It’s that time of year again. Like many people, even though the weather is scorching hot – I’m keeping the Windows closed in the house and when I drive the car. I’m popping tablets and stuffing decongestants up my nose. I’m sneezing and wheezing, or walking around like the Living Dead. In short, it’s Hayfever season.
Hayfever affects 20% of the population in the U.K, and I’ve suffered with it personally since I was very small. One of my earliest memories of Hayfever was as a child, gleefully rolling down a local grass hill with a friend. Trouble was, the grass was freshly cut and when I returned home covered in allergic reactions and with eyes swelled shut, my Dad thought I’d been in a car crash!
It’s affected me pretty badly this year. Over the past few weeks I’ve had a straight choice between a runny nose, sneezing and wheezing – or taking a Antihistamine tablet and being turned into a Zombie. Non-Drowsy? Yeah right!
So two new treatments that have popped up this year have intrigued me.
The first is Medinose. It’s a small battery powered device with two prongs on a cable that you place up your nose. You then press a button and the device delivers four minutes of red light that is meant to condition your nasal membranes to inhibit the release of Histamines – which cause Hay-fever. Do you look ridiculous using it? Yes. If it works do I care? No. I’ve been using the Medinose for about a week now and have noticed an improvement in my condition. What’s more I enjoy the excuse to lie down for four minutes three times a day, shove the thing up my nose and use the time to contemplate the universe. Antihistamine Meditation you might say!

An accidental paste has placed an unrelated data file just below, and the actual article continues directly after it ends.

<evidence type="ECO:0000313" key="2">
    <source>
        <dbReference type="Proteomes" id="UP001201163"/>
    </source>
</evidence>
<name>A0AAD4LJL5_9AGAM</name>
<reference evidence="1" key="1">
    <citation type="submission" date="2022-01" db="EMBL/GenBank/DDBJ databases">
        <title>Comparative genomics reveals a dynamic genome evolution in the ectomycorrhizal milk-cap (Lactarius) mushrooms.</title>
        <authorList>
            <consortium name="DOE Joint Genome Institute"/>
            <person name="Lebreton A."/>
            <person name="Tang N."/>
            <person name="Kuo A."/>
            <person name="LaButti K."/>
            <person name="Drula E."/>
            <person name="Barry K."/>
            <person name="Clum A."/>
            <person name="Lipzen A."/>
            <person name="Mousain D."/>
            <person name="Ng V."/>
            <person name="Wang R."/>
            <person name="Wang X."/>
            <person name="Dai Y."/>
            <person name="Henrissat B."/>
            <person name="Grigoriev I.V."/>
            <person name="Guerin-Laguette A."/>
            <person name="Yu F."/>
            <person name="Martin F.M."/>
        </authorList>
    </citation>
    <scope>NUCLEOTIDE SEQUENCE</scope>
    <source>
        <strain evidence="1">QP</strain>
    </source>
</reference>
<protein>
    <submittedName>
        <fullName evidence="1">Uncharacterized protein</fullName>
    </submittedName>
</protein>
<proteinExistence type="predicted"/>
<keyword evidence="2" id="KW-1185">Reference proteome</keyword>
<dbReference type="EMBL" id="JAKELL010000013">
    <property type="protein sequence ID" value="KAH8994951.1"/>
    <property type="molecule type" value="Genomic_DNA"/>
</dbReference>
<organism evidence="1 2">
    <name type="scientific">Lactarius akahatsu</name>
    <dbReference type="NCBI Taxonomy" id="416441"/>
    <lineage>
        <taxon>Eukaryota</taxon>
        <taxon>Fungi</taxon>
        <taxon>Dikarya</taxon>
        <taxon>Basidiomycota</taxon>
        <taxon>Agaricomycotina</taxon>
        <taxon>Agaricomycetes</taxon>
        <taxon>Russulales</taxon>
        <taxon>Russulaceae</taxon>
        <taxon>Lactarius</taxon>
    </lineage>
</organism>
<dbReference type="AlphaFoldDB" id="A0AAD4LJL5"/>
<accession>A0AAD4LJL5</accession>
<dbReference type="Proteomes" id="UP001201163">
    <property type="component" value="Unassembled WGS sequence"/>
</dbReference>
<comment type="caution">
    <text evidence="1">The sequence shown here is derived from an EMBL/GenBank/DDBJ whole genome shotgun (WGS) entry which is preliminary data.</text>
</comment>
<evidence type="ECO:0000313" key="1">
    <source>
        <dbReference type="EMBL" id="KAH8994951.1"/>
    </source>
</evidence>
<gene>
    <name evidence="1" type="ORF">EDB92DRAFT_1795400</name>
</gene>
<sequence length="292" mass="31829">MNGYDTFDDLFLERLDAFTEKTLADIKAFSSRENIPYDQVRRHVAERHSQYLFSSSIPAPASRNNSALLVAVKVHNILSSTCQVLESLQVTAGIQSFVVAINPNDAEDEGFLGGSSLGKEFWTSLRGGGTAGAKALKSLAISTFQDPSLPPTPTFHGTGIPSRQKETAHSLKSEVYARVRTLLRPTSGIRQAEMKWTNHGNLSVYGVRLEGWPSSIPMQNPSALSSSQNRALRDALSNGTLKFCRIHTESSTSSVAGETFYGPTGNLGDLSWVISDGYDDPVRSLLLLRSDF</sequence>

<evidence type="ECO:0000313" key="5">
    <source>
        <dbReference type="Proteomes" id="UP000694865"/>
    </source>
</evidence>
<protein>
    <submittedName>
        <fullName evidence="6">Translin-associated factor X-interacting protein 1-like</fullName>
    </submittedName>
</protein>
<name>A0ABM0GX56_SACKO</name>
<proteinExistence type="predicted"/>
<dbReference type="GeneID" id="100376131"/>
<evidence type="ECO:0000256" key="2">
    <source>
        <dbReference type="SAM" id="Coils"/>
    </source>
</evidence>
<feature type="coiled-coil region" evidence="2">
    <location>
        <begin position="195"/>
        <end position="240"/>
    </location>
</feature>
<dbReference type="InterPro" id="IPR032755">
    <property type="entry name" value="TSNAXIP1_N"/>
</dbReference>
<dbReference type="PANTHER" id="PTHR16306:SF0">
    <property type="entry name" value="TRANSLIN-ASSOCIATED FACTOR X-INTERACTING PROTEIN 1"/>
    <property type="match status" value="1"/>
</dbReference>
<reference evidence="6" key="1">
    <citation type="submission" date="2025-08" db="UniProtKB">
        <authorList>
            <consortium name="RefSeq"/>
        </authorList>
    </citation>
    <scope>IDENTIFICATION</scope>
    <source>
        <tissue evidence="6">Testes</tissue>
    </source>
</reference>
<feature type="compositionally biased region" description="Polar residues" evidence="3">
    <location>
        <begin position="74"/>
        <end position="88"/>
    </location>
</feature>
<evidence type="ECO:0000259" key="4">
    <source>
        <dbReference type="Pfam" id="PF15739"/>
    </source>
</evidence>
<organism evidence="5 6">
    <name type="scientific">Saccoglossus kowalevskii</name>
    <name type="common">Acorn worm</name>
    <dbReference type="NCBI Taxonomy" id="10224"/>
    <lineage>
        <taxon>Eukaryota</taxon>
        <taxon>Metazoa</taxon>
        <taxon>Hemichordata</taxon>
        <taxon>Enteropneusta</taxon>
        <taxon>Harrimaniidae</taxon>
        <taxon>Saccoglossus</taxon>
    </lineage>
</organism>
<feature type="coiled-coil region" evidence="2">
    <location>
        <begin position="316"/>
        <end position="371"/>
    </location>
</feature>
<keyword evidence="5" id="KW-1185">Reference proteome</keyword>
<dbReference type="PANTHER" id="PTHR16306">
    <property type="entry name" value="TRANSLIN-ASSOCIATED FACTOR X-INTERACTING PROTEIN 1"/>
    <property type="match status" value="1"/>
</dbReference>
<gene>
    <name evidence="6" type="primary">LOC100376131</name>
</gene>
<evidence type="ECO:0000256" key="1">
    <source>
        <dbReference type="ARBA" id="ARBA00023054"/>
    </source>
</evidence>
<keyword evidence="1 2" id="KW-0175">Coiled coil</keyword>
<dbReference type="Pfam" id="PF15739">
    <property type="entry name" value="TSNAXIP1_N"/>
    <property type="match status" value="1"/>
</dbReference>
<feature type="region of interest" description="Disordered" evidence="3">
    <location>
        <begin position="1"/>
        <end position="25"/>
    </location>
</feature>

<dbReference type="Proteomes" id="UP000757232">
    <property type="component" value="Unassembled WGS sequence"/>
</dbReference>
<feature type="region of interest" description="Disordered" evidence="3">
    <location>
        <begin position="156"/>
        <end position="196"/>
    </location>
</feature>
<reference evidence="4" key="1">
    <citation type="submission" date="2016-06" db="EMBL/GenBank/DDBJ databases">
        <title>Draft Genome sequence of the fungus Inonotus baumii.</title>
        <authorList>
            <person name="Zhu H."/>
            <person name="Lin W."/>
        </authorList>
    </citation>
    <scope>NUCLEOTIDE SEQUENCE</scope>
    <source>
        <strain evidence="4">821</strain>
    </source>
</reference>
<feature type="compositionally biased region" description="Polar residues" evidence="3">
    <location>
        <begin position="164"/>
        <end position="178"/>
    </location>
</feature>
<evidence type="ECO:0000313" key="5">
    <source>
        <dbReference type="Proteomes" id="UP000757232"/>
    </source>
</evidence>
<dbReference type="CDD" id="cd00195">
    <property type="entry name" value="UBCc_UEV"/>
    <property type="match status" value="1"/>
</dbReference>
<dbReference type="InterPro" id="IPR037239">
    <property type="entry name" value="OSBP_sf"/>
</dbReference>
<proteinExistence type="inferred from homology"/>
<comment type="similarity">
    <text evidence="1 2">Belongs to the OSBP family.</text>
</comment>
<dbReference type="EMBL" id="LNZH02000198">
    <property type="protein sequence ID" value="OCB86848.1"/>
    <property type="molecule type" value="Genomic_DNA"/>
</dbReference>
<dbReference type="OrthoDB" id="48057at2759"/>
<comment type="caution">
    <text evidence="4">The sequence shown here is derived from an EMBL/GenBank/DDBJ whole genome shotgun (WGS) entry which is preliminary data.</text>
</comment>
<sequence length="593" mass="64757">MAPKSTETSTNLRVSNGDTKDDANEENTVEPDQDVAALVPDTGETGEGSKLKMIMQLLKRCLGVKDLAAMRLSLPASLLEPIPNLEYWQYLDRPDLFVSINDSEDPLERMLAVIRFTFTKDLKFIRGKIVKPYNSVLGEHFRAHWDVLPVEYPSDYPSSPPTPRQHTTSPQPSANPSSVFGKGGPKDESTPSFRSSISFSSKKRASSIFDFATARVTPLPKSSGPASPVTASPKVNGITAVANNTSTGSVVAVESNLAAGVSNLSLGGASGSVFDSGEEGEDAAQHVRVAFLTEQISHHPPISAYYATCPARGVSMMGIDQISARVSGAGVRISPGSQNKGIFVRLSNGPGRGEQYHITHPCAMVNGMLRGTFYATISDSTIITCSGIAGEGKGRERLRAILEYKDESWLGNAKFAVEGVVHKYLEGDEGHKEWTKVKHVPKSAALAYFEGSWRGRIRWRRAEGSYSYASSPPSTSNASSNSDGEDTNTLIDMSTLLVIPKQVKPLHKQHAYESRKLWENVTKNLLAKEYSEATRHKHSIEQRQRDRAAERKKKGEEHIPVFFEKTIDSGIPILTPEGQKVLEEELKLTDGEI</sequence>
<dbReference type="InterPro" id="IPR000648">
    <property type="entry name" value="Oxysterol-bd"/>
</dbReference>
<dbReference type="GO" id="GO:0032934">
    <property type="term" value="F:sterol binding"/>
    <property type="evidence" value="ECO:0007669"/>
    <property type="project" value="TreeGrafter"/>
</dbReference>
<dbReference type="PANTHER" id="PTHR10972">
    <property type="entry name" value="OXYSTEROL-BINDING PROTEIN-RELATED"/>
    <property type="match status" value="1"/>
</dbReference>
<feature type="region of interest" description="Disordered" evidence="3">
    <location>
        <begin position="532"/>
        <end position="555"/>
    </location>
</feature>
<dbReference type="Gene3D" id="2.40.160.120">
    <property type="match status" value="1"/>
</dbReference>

The second treatment made the front page of The Independent newspaper today. It is called Grazax and it’s a pill developed in Denmark that is taken once per day to dissolve under the tongue. Unlike other medicines, it doesn’t treat the symptoms of Hayfever, rather it neutralises the cause – your bodies over-reaction to pollen. Clinical trials have shown it reduces symptoms by 36% in it’s second year of use. A cure for Hayfever? Possibly. The only downside is the NHS in the UK won’t take it on-board because of it’s potential cost. With over one million seriously affected Hayfever suffers in Great Britain – that’s a bill big enough to make your eyes water without needing any pollen!
So for the time I’ll continue to check out web-sites like Allergy UK, take advantage of Benadryl’s SMS Pollen Alerts service to warn me of impending doom, and continue to shove space age probes up my nose! 🙂